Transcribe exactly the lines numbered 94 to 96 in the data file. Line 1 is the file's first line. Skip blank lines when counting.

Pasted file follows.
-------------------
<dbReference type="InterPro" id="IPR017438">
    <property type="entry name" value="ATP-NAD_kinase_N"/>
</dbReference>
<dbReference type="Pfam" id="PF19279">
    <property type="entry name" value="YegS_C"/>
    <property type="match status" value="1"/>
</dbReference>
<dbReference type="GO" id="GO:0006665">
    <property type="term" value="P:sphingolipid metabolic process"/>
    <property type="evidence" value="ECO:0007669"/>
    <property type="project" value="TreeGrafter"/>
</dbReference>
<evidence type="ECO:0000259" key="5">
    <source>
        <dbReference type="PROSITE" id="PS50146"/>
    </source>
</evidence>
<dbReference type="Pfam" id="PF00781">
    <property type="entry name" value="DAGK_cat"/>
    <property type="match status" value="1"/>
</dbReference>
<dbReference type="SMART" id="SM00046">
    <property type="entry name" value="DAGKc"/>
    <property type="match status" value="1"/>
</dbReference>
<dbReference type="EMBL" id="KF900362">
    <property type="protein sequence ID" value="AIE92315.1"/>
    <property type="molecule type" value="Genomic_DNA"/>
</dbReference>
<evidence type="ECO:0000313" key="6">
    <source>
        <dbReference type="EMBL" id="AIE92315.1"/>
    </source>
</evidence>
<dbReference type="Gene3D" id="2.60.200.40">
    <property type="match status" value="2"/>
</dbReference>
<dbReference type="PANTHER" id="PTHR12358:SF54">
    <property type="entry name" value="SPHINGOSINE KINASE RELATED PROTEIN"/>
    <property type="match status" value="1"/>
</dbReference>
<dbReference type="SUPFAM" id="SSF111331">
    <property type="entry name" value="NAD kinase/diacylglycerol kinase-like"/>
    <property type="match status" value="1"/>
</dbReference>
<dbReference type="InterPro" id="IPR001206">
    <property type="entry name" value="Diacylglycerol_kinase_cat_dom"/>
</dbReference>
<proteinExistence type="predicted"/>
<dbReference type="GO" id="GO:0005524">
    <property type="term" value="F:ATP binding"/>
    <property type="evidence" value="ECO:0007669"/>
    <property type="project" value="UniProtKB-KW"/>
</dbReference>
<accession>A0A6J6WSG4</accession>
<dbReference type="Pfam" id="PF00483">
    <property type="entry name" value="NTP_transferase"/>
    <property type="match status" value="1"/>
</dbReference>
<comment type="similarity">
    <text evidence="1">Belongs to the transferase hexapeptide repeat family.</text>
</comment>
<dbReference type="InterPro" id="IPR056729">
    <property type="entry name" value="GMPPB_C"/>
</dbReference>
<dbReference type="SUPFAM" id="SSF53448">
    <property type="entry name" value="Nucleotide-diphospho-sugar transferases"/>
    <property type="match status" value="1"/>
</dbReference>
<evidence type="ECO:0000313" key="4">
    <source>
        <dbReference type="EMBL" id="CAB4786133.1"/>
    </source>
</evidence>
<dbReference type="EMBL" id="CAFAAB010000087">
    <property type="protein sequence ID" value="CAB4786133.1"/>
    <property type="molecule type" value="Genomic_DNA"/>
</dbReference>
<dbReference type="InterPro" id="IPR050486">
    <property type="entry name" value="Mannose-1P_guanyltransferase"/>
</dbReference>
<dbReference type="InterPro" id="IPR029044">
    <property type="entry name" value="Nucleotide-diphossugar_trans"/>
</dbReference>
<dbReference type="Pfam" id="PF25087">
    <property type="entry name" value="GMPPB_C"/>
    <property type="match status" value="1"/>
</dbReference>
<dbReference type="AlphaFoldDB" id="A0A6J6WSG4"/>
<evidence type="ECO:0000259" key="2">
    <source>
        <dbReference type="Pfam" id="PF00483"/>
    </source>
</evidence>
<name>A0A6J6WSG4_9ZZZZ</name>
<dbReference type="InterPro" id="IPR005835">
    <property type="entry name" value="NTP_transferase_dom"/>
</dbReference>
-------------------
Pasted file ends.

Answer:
</evidence>
<name>A0A6J6WSG4_9ZZZZ</name>
<dbReference type="InterPro" id="IPR005835">